Beatsville (Outré Gallery Press)
A celebration of beatnik explotation stuff. Dan Geddes enjoys the first half, but isn't too keen on the contemporary schlock that pops up in the later part of this book.
I've been a collector of beat generation and beatnik "exploitation" stuff for years, so I was kind of excited to see this book appear. Some of you may recognize the name of Domenic Priore as one of the contributors. He is perhaps best known as the Brian Wilson/"Smile" fanatic who compiled the "Look, Listen, Vibrate, Smile" book awhile back. He also has a forthcoming book titled "Riot On Sunset Strip: Rock 'n' Roll's Last Stand in Hollywood 1965/1966" (Chronicle Books) which has been in the works for years.
"Beatsville" focuses on the "beatnik" angle, instead of the real "beat" movement. This of course means the Maynard G. Krebs cartoon-style, caricature of the beat as played by Bob Denver on the CBS sitcom "The Many Loves Of Dobie Gillis" (1959-63). I personally love this kitsch, and was happy to see many of my faves pictured. Items like the Kreiss beatnik ceramics are of course pure exploitation (as well as being funny) but other examples such as Del Close and John Brent's "How To Speak Hip" LP, Shorty Petterstein's "Wide, Weird, World of..." LP, Ken Nordine's "Word Jazz" LPs, and even Rod McKuen's "Beatsville" parody LP, actually ARE very cool and give a subtle wink to the real hipsters. I can't imagine many squares of the time being fully clued-in to when they were being put-on.
There is definitely a line that they don't wish to cross here. You won't find a genuine "history of the beat generation", nor will you find any in-depth discussion of literature, art or jazz. This is simply a celebration of exploitation. Perhaps a bit more of a beat history lesson would have improved the book somewhat, and added some context, although they do mention Laurence Lipton's very cool 1959 book about Venice Beach beats called "The Holy Barbarians", and proto-hipsters Lord Buckley and Babs Gonzales get name-dropped as well….albeit only in passing. Rhino's "Beat Generation" box set booklet is a good companion to this book in order to fill in some gaps. For REAL beat history, there are numerous other sources available.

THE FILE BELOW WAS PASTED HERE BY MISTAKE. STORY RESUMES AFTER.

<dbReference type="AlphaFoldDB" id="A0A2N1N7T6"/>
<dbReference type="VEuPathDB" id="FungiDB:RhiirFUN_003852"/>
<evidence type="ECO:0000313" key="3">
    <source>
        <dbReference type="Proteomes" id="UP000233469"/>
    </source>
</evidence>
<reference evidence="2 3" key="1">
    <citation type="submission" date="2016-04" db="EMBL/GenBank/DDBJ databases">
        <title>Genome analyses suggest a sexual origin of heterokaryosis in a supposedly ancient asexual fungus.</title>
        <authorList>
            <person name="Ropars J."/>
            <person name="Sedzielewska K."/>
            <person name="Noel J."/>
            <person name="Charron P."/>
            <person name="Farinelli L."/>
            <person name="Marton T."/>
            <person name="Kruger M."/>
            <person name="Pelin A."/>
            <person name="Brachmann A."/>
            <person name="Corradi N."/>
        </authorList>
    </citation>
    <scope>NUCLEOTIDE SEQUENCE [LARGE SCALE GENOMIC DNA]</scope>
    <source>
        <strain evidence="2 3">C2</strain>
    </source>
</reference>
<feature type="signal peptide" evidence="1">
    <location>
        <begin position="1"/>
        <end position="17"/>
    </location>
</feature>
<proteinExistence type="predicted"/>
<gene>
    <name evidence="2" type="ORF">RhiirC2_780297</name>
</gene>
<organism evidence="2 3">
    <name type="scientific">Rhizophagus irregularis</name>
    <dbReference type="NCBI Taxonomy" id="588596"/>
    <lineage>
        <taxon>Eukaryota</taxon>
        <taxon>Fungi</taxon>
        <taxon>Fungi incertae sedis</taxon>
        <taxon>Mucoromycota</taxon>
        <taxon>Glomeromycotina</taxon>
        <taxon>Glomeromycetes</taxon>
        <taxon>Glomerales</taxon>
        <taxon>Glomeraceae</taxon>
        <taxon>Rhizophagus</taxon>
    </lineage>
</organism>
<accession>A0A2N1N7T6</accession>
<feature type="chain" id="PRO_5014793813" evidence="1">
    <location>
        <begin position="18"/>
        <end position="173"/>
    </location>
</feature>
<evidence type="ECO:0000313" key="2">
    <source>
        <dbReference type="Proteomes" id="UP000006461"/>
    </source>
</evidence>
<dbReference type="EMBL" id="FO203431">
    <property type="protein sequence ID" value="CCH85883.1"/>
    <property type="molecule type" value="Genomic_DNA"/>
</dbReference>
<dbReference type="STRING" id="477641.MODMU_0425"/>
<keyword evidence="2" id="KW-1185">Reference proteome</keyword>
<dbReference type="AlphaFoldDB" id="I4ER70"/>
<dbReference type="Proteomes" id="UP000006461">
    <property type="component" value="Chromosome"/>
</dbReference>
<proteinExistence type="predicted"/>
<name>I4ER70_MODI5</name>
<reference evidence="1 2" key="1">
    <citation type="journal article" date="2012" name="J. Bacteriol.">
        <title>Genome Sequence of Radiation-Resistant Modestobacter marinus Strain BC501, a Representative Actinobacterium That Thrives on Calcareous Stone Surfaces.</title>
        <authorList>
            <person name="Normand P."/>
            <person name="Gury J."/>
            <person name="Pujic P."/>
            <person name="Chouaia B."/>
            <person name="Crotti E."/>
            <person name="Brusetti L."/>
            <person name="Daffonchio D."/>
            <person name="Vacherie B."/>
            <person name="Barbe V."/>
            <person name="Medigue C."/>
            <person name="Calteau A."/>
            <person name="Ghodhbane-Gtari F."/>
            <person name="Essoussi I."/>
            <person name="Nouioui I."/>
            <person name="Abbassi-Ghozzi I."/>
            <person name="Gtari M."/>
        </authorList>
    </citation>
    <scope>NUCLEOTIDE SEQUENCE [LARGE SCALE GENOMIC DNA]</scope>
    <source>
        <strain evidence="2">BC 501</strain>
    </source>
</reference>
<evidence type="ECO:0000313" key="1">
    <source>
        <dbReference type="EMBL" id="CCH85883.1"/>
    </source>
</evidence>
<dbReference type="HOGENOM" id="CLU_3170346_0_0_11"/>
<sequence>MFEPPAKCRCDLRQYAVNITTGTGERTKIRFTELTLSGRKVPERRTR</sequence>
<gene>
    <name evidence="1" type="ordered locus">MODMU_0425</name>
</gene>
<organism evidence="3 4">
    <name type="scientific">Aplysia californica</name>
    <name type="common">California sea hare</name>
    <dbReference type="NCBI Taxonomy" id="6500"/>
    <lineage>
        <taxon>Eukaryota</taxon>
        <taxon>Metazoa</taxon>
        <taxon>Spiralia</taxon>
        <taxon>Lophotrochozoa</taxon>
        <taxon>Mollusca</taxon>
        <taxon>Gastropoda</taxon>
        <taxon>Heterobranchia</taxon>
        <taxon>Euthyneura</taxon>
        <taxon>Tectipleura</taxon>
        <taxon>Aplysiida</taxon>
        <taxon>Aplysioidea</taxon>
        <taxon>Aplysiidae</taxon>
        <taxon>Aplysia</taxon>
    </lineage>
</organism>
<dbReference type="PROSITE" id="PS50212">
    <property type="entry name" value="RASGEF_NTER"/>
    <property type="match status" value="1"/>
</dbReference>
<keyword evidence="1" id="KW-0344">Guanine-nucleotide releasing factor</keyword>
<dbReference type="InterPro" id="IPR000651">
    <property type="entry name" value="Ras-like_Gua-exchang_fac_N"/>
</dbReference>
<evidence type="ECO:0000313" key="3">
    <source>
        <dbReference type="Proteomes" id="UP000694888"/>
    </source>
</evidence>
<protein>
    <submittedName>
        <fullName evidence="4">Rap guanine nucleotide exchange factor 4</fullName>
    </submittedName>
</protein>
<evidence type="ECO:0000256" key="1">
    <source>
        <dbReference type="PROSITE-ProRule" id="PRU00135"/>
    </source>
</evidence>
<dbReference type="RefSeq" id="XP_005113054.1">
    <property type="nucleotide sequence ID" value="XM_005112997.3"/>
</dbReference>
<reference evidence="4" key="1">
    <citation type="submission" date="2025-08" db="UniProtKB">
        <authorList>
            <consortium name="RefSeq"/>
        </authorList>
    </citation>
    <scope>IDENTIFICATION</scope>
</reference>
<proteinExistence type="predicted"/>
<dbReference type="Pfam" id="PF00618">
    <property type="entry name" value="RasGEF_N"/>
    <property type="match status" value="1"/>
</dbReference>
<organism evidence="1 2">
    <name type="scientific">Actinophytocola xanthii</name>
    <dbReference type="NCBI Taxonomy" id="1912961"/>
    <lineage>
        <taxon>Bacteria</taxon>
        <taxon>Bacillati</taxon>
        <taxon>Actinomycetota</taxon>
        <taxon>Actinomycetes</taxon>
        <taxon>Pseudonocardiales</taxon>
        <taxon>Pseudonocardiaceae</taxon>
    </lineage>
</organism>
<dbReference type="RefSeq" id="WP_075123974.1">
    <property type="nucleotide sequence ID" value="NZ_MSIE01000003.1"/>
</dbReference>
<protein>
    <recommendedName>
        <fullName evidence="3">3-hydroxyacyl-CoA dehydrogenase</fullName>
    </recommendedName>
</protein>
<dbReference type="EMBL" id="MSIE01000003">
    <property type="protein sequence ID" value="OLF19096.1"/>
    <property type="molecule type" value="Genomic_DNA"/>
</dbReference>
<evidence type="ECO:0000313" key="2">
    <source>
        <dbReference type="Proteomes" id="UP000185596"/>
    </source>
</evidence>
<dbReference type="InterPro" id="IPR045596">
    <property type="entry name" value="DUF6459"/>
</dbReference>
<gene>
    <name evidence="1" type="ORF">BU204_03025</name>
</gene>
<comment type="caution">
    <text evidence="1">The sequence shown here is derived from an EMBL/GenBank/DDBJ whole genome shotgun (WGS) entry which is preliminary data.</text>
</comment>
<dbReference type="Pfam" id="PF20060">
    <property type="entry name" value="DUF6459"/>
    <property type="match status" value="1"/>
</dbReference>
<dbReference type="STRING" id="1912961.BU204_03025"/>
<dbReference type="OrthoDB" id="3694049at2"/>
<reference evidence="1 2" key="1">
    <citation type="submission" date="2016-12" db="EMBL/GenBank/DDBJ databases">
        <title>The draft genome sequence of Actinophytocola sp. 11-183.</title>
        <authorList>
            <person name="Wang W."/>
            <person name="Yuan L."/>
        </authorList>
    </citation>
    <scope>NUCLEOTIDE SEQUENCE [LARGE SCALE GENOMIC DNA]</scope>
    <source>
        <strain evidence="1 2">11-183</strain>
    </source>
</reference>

The excuse given for not crossing the line to encompass a bit more was lack of space. Color books like this are expensive to print, so I would buy that explanation if it weren't for the fact that HALF of the book is dedicated to contemporary schlock such as Shag, Coop etc. I've never really been a fan of these guys, and don't have much interest in seeing contemporary paintings filled with the hackneyed beret-wearing beatnik stereotype. Yawn-o-rama. If the exploitation is from the ORIGINAL period, then it holds some interest for me, but not this stuff. I just didn't really get why it was included. Then I noticed that the publisher, Outré, also has a gallery that specializes in selling this "low-brow" style of art. Suddenly it all became clear. Go to their website and you can BUY works by the same artists from the last half of the book. It's all a big catalog, really.
Shag to me is more about "pick out the cultural icon". A "Where is Waldo?" kind of thing. Look! There is a Nelson bubble lamp! An Eames chair! A Vespa scooter! Whatever. That holds about as much interest to me as a stupid Paul Frank monkey on a Vespa, or that Bon Bon kiddie thing with targets and shit. Aren't we a bit savvier than to buy everything that has a target or a scooter on it? Who is really the monkey on a scooter there?
Uh, like, endsville.
[Published 24 February 2004]
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|Helen||feb 27 2004 11:49AM|
|I really love Agle's stuff, but it does seem a bit ridiculous to fill half a book with it, especially as nearly all his paintings can be seen on his website!|
|Og||feb 26 2004 12:49PM|
|Thanks for keeping us fed, Ged. While you liked half the book, I like half the work of these new kids and don't like a whole half, all for the same freezin' reasons!|
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